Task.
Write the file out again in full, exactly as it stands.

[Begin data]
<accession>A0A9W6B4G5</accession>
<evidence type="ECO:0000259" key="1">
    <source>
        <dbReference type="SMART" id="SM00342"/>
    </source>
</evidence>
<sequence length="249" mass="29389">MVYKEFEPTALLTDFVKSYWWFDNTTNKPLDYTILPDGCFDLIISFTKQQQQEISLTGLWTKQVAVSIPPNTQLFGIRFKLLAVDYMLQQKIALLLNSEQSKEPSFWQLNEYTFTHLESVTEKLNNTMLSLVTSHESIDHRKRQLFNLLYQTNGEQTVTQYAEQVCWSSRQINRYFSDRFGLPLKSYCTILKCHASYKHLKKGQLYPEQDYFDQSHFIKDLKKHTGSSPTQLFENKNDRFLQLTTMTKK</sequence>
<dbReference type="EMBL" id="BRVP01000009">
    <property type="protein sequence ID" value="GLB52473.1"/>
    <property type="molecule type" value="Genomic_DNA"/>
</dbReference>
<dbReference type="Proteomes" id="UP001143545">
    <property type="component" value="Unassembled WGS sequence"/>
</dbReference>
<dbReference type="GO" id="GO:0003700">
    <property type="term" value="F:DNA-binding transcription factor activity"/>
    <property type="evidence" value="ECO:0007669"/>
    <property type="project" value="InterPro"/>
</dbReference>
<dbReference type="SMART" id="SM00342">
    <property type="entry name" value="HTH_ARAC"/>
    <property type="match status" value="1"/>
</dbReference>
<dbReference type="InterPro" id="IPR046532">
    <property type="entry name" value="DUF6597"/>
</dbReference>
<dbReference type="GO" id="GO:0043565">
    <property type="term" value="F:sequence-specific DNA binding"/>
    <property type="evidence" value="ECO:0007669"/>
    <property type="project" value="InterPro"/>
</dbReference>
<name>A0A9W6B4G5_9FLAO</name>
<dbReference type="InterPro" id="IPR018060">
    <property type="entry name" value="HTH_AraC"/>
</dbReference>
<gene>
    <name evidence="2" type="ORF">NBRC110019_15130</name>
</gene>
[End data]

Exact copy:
<accession>A0A9W6B4G5</accession>
<evidence type="ECO:0000259" key="1">
    <source>
        <dbReference type="SMART" id="SM00342"/>
    </source>
</evidence>
<sequence length="249" mass="29389">MVYKEFEPTALLTDFVKSYWWFDNTTNKPLDYTILPDGCFDLIISFTKQQQQEISLTGLWTKQVAVSIPPNTQLFGIRFKLLAVDYMLQQKIALLLNSEQSKEPSFWQLNEYTFTHLESVTEKLNNTMLSLVTSHESIDHRKRQLFNLLYQTNGEQTVTQYAEQVCWSSRQINRYFSDRFGLPLKSYCTILKCHASYKHLKKGQLYPEQDYFDQSHFIKDLKKHTGSSPTQLFENKNDRFLQLTTMTKK</sequence>
<dbReference type="EMBL" id="BRVP01000009">
    <property type="protein sequence ID" value="GLB52473.1"/>
    <property type="molecule type" value="Genomic_DNA"/>
</dbReference>
<dbReference type="Proteomes" id="UP001143545">
    <property type="component" value="Unassembled WGS sequence"/>
</dbReference>
<dbReference type="GO" id="GO:0003700">
    <property type="term" value="F:DNA-binding transcription factor activity"/>
    <property type="evidence" value="ECO:0007669"/>
    <property type="project" value="InterPro"/>
</dbReference>
<dbReference type="SMART" id="SM00342">
    <property type="entry name" value="HTH_ARAC"/>
    <property type="match status" value="1"/>
</dbReference>
<dbReference type="InterPro" id="IPR046532">
    <property type="entry name" value="DUF6597"/>
</dbReference>
<dbReference type="GO" id="GO:0043565">
    <property type="term" value="F:sequence-specific DNA binding"/>
    <property type="evidence" value="ECO:0007669"/>
    <property type="project" value="InterPro"/>
</dbReference>
<name>A0A9W6B4G5_9FLAO</name>
<dbReference type="InterPro" id="IPR018060">
    <property type="entry name" value="HTH_AraC"/>
</dbReference>
<gene>
    <name evidence="2" type="ORF">NBRC110019_15130</name>
</gene>